Deloitte's CIO report - culture and talent present a digital obstacle

Profile picture for user jreed By Jon Reed December 6, 2016
Summary:
The UK version of Deloitte's CIO survey is a revealing look at CIOs in transition - and the talent issues holding them back. Here's my critical review.

businessman-in-gap

The 2016–2017 UK edition of Deloitte's CIO survey is entitled Navigating legacy: Charting the course to business value (free download available).Though the 68 page report is heavy with digital buzzwords, the data speaks to the dilemmas CIOs continue to face between operational duties and deepening their business relevance. For this review, I'll hone in on tensions on talent that may block the CIO's path.

Deloitte compiled the survey with "in-depth interviews and online surveys" of more than 1,200 CIOs from 48 countries and 23 industries. More than 25 percent of UK respondents were from the FTSE 250. Perhaps the survey's biggest takeaway:  "expectation gaps" between what IT is able to currently deliver and what the business expects are often wide. Examples:

  • 78 percent of CIOs said that "strategic alignment of IT activities with business strategy" was crucial to their success. But only 5 percent considered it a leading-class capability.
  • 57 percent of CIOs said the business expects them to assist in business innovation and developing new products and services. However, more than 50 percent said that either "innovation and disruption priorities currently do not exist," or they are still being developed.
  • The security issue might be the most concerning gap. 61 percent cited cybersecurity as a core expectation (I'm surprised that number isn't higher). But only 10 percent of CIOs said cybersecurity and IT risk management are a top business priority.

I worry about these types of gaps because expectation gaps often lead to funding gaps for those priorities - a self-defeating cycle. That's a dynamic we see in the talent data I'll get to shortly.

Before we go there, a word about terminology. Deloitte uses three fancy terms for the CIO personas they identified:

  • Trusted operators - these are the core operational IT functions business expects from CIOs, expanded to include enabling technologies for business transformation efforts.
  • Change instigators - these folks move beyond enablement to take the lead on "technology-enabled business transformation and change initiatives" in their organizations.
  • Business co-creators  - these CIO personas "spend most of their time driving business
    strategy and enabling change within their businesses."

Another "misalignment" Deloitte found: CIOs spend their time differently than their ideal allocation:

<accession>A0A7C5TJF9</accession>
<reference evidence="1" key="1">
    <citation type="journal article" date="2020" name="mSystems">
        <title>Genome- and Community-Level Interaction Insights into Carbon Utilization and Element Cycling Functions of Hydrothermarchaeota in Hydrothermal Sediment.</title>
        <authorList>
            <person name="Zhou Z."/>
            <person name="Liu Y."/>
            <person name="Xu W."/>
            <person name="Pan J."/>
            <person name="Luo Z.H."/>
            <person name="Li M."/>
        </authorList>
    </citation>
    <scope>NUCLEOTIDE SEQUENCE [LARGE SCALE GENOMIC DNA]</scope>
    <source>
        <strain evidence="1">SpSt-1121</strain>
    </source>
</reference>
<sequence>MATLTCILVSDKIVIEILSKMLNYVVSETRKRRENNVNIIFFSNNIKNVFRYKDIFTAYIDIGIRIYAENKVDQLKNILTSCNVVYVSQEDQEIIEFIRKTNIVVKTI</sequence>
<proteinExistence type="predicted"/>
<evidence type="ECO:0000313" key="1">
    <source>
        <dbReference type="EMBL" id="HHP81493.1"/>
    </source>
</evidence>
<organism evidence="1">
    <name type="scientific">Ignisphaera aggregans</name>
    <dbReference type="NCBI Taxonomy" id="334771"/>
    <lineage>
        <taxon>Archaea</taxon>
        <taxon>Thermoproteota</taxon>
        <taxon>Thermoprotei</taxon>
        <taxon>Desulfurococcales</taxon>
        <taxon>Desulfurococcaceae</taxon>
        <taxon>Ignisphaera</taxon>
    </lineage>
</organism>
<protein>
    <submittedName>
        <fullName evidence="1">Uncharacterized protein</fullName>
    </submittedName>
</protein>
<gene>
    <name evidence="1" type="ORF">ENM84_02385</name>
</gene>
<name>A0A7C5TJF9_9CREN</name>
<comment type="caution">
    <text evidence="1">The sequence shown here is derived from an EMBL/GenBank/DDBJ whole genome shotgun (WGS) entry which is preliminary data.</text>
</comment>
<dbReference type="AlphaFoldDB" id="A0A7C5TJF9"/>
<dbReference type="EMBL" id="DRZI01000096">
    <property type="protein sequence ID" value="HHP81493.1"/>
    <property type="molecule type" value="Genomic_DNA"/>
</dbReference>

cio-pattern-journeys

Figure from Deloitte's 2016 CIO report, Deloitte University Press

Based on these dilemmas, Deloitte advises CIOs to take these five actions:

  1. Be adaptive - you're not limited by a personality trait or work style.
  2. Invest in talent  and capabilities to drive value.
  3. Rethink digital  - define digital based on your business context. Be prepared to drive digital strategy rather than simply enable.
  4. Cast a wider net of relationships and influence - maintain key stakeholder relationships inside and outside the company.
  5. Step up or step aside - As Deloitte puts it, "CIOs are at an inflection point" - regardless of industry. Though "step aside" is hardly realistic advice, it matches up with my view, step up or become irrelevant, and get pushed aside.

If you find these recommendations a bit broad and generic, that was my biggest problem with the report also. However, when you download a copy, be sure to get into the appendix where Deloitte presents a number of concise and illuminating data charts.

As for the talent aspect, the data posed some confusions for me. Those confusions illustrate the tensions between talent as essential to business change/CIO relevance, and companies' overall tepid investment in talent versus other priorities. For example, in the appendix, we see that talent placed a meager seventh on the business priority list at 15 percent:

talent-not-a-priority

Figure from appendix of Deloitte's 2016 CIO report, Deloitte University Press

This might lead us to assume other issues are more important than talent. They are certainly beating talent on funding. But when it comes to executing on change, CIOs do not take talent lightly. Though only 15 percent cited talent as a business priority, 45 percent of CIOs "identified engaging, motivating, and acquiring talent as essential for success." Deloitte reflected on the problem: